How do you create the positive energy that you deliver to your students? Do you have some mechanisms or strategies to find good momentum in these hard days? 

I have always been working on my well-being, this is a habit for me. When I am tired or down, I draw, meditate, or I practice sewing, journaling, and gardening. Sometimes I spend time in the studio, I create new choreographies, create content for my social media, and this is actually fun. The positive feedback I receive on my social media also keeps me going. I always try to find new ways to keep myself and my students excited for each class, a new light. These days my young learners enjoy TikTok choreos, and I learn some for them! 

Can you tell us something about how you have managed financially through the lockdown period? What about your fellow colleagues, dancers, singers and actors in Brno? Do you have some insight into how they are handling it?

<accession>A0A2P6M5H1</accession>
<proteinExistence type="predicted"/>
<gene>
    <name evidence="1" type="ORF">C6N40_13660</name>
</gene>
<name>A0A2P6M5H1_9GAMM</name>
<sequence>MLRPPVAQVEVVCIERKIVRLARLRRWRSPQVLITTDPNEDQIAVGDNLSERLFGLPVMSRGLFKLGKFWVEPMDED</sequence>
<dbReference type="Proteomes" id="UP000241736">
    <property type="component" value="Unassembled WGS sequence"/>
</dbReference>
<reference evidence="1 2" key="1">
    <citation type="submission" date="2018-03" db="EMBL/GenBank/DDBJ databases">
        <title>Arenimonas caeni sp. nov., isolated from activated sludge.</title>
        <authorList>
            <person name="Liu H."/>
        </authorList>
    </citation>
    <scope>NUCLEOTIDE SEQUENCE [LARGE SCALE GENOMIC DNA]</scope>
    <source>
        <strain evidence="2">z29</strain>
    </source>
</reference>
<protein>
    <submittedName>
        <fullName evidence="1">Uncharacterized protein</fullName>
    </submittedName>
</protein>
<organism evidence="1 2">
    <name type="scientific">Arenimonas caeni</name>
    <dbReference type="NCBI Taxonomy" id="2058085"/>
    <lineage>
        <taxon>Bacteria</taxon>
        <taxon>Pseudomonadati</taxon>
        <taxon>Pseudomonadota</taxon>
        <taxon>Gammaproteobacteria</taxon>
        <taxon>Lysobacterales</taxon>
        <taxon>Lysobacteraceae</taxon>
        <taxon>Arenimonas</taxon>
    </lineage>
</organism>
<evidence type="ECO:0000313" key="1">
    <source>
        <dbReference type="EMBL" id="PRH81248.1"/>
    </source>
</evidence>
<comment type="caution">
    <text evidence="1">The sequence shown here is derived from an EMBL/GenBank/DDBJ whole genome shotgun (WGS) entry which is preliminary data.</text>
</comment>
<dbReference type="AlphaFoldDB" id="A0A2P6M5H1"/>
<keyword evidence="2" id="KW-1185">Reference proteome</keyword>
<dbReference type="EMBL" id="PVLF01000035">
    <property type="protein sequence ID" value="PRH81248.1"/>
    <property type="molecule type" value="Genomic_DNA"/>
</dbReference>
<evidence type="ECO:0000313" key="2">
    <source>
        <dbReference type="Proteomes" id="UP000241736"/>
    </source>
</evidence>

We are creative people, so I guess all of us somehow managed to find a different direction in the creative sector. Some of my colleagues are designing eco-friendly clothes, masks, bags. On the other hand, one of my friends started to work at the COVID-19 testing stations, one works as a gravedigger now! Some surely had difficult times, especially due to the fact that we have not been very successful in receiving government support for the cultural sector [“Covid Kultura”]. What I have received so far, (CZK 44,000 from the first two rounds) has been spent on the rent for my dance studio, not much was left for my own expenses. Payments were always late and we were in debt. Recently I applied for the rent support for the cultural sector, which has been processed due to some complications with the paperwork. I will submit another application, and I hope to get it soon. Yet I kept my Dance AKA initiative going at all times, regardless of how COVID-19 escalated. My business lost more than CZK 80,000. Still, I am a businesswoman and I focus on finding solutions rather than complaining.

Photo Credit: Anežka Knotková.